Documentary theatre piece about the experiences of Nadia Ghulam, a young Afghan woman who, having suffered the consequences of civil war in her country, arrived in Barcelona in 2006. She is the protagonist of this piece, explaining her real story, without performance, linking her dramatic past in Kabul with her present in Barcelona, and projecting a gaze of hope towards the future from her displacement. Using real images and documentary material shown through projections, Nadia talks about Nadia, but also about us, our beliefs, about information, friendship, education, freedom, and the crossing of cultures. Nadia is a dialogue that we need to have with ourselves.
When she was 8, during the civil war that raged after Soviet withdrawal, Nadia was seriously injured during a bomb attack. The determination of her mother saved her life. Once the Taliban regime was in place, and having suffered severe physical damage, she had to pass herself off as a boy in order to support her family. This incredible performance lasted almost ten years. In 2006, thanks to the work of an NGO, she travelled to Barcelona, now as a woman. She is currently studying social cooperation, has recovered her life, and is involved in all kinds of activities aimed at disseminating Afghan culture and the situation of women in her country: a television documentary, several books, and this theatre piece.
A proposal and an invitation known as Autoteatro, in which the audience members, divided into pairs, become the protagonists. Two people sit at a table in a café and interact according to the instructions they receive through their headphones. Who among us has not at one time or another put on an act and not been themselves while sitting at a table in a bar? This piece develops with various objects used as props, and each participant uses them in the way they are told to by the voice they are hearing. Two people enter into dialogue and interact with the objects around them, creating theatre within theatre, with tears, blood, and a house on a hill that promises to be a poisoned paradise. For the first time, Etiquette will be performed in Basque.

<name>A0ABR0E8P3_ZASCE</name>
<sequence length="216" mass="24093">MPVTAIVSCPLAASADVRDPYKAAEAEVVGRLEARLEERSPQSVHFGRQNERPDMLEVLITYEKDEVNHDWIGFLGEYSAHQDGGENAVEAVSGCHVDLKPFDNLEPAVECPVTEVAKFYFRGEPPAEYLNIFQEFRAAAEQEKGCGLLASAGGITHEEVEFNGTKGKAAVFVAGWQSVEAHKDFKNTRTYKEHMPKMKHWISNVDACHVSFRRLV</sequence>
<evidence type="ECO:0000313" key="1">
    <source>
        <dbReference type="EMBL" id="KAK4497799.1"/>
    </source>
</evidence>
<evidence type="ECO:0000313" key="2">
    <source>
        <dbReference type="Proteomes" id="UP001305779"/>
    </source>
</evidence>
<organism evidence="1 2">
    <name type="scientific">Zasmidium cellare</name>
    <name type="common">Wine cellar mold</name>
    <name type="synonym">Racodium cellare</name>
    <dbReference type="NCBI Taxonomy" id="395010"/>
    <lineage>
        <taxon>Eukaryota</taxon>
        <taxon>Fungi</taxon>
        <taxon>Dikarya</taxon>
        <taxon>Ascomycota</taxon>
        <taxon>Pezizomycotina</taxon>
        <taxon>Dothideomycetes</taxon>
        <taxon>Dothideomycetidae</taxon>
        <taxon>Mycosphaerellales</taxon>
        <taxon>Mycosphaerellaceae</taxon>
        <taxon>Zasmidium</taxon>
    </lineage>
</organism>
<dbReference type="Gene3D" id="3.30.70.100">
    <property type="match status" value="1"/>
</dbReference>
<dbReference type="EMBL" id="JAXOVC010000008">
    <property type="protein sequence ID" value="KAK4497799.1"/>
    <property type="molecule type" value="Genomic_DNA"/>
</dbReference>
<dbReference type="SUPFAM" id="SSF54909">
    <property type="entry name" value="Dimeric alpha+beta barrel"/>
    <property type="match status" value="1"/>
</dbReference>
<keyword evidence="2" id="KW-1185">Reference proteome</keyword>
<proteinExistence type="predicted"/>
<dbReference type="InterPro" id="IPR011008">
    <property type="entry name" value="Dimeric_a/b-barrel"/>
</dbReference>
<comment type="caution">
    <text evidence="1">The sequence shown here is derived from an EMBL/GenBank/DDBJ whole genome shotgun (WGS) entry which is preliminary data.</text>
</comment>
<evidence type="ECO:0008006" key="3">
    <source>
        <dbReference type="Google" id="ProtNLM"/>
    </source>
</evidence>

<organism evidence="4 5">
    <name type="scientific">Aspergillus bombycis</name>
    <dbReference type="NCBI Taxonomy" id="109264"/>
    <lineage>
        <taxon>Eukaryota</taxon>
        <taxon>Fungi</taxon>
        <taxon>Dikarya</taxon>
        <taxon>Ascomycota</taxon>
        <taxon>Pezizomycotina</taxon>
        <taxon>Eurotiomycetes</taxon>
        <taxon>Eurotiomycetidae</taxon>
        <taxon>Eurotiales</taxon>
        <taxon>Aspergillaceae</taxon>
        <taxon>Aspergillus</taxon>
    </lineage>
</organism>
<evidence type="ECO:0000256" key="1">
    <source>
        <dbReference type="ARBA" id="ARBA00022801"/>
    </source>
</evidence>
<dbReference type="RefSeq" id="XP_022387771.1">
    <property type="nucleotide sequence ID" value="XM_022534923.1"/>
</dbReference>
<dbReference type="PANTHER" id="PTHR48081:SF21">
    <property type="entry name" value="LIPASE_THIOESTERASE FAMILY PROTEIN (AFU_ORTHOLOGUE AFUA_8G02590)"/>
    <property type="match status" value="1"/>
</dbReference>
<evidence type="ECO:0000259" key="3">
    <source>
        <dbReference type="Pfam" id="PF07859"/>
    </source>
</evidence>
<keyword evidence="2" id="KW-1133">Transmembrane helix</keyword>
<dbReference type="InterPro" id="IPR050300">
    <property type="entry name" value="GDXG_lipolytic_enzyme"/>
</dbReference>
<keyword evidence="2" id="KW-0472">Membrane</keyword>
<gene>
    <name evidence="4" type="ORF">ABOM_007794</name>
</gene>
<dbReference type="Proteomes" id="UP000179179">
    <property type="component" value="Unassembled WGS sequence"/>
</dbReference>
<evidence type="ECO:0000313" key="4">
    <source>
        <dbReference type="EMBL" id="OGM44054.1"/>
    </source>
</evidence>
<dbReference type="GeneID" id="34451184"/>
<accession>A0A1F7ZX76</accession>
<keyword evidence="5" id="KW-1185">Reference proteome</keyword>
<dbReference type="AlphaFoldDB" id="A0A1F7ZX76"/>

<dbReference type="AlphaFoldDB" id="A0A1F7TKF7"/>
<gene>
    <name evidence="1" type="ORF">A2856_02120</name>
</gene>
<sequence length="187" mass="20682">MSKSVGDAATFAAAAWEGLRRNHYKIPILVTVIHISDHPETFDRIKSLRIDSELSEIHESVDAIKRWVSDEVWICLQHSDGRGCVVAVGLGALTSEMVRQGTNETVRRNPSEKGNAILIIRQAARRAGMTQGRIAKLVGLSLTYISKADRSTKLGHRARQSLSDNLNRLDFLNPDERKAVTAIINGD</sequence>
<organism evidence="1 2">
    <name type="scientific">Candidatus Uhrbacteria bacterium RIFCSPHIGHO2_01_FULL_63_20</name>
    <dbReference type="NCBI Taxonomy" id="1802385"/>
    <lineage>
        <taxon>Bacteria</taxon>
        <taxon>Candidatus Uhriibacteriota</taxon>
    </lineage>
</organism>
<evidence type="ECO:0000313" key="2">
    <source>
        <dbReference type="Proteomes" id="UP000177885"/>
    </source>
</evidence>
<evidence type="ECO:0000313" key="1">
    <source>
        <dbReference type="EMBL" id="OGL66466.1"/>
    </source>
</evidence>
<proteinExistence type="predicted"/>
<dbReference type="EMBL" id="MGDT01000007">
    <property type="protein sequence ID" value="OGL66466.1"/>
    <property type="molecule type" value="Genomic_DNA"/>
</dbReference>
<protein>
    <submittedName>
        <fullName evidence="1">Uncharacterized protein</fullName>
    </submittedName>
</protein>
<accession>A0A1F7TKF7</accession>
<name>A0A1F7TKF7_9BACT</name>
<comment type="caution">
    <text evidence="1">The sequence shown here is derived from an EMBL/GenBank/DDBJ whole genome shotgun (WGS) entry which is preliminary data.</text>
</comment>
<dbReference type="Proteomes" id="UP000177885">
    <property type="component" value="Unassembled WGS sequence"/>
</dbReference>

He put on his first show in 1998 entitled Rotozaza. His work, although varied in tone and content, has always played with a tension between vivacity and automation, especially through the provision of instructions to invited guests who have had no rehearsals, or more recently to the audience themselves ("Autoteatro"). He then partnered up with Silvia Mercuriali to found the Rotozaza theatre company, which they wound up in 2009 following the last production, Etiquette. Since then, Ant has worked with Glen Neath, Joji Koyama, Isambard Khroustaliov (Sam Britton), Tim Etchells, Gert-Jan Stam, Britt Hatzius and Christophe Meierhans. Other solo projects include his experimentation around the ‘documentary portrait’, such as Someone Else. Ant has also worked as a mentor on artist programmes such as MAKE (Ireland), A-PASS, Sound Image Culture (Belgium) and Dasarts (Netherlands). He has set up and directed workshops all around the world. He is currently working with Christophe Meierhans to develop an automatic workshop based on the ideas of Someone Else
Silvia Mercuriali has been working in theatre since 1998, creating events, installations, experimental theatre shows and immersive performances. Together with Ant Hampton, she co-directed the experimental theatre company Rotozaza, creating shows, events and installations from 1999 onwards, producing numerous shows that have toured the world. Rotozaza was the pioneer of Autoteatro, which began in 2007 with the show Etiquette. Silvia has continued to develop this new aesthetic style outside of Rotozaza.
A date with cinema as an act of faith, only suited to those who believe in what they cannot see. With the participation of pupils from the Colegio Público Vázquez de Mella and Ikastola Jaso.